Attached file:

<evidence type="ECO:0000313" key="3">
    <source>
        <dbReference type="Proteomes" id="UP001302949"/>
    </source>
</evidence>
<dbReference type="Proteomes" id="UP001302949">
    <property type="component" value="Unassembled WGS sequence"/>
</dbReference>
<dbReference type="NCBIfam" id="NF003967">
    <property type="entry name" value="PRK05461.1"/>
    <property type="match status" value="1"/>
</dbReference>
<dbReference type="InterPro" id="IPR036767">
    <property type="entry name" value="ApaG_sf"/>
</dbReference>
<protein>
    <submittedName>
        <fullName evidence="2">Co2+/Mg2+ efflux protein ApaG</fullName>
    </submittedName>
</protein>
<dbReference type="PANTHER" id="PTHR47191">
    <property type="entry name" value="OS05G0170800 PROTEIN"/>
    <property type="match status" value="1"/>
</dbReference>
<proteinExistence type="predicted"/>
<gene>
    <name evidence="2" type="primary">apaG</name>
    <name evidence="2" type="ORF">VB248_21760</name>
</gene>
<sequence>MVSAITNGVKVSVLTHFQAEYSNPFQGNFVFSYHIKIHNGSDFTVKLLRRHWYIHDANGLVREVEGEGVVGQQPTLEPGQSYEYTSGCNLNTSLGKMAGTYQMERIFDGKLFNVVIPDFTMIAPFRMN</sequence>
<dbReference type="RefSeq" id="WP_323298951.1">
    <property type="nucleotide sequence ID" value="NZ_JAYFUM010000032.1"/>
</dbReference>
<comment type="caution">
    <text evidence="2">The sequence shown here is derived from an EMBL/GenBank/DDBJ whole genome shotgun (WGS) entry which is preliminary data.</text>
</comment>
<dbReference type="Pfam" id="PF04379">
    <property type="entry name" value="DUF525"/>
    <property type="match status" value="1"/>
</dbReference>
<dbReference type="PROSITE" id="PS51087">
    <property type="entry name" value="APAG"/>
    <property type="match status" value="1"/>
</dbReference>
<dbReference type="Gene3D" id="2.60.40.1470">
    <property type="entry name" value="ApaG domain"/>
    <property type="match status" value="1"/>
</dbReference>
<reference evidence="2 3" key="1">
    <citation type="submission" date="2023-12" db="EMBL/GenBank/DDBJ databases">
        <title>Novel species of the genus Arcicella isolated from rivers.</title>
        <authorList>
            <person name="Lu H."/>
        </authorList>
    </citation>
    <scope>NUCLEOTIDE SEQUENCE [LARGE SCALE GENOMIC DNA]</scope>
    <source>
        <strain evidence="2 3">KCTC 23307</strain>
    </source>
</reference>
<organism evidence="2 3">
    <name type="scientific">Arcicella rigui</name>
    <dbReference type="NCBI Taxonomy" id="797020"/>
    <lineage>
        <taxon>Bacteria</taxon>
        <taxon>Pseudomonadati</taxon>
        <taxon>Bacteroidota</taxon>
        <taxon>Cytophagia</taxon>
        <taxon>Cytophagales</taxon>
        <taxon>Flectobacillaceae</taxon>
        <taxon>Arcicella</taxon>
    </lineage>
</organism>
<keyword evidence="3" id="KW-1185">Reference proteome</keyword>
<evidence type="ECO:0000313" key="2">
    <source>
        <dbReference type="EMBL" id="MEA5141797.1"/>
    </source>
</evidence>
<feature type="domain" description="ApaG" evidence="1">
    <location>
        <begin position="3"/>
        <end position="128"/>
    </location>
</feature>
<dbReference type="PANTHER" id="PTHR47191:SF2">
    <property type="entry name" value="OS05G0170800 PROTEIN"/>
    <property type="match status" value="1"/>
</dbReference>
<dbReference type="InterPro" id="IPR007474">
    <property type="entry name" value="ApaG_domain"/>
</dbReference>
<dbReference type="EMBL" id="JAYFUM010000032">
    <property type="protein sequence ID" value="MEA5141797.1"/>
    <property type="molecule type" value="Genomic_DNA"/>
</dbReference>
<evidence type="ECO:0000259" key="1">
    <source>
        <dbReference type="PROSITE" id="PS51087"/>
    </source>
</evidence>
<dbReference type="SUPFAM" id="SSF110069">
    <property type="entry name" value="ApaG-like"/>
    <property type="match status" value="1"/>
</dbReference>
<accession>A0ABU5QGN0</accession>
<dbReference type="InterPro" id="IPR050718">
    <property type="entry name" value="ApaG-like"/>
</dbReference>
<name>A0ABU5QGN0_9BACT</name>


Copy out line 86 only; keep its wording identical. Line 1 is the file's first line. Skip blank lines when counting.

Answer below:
<dbReference type="PANTHER" id="PTHR47191:SF2">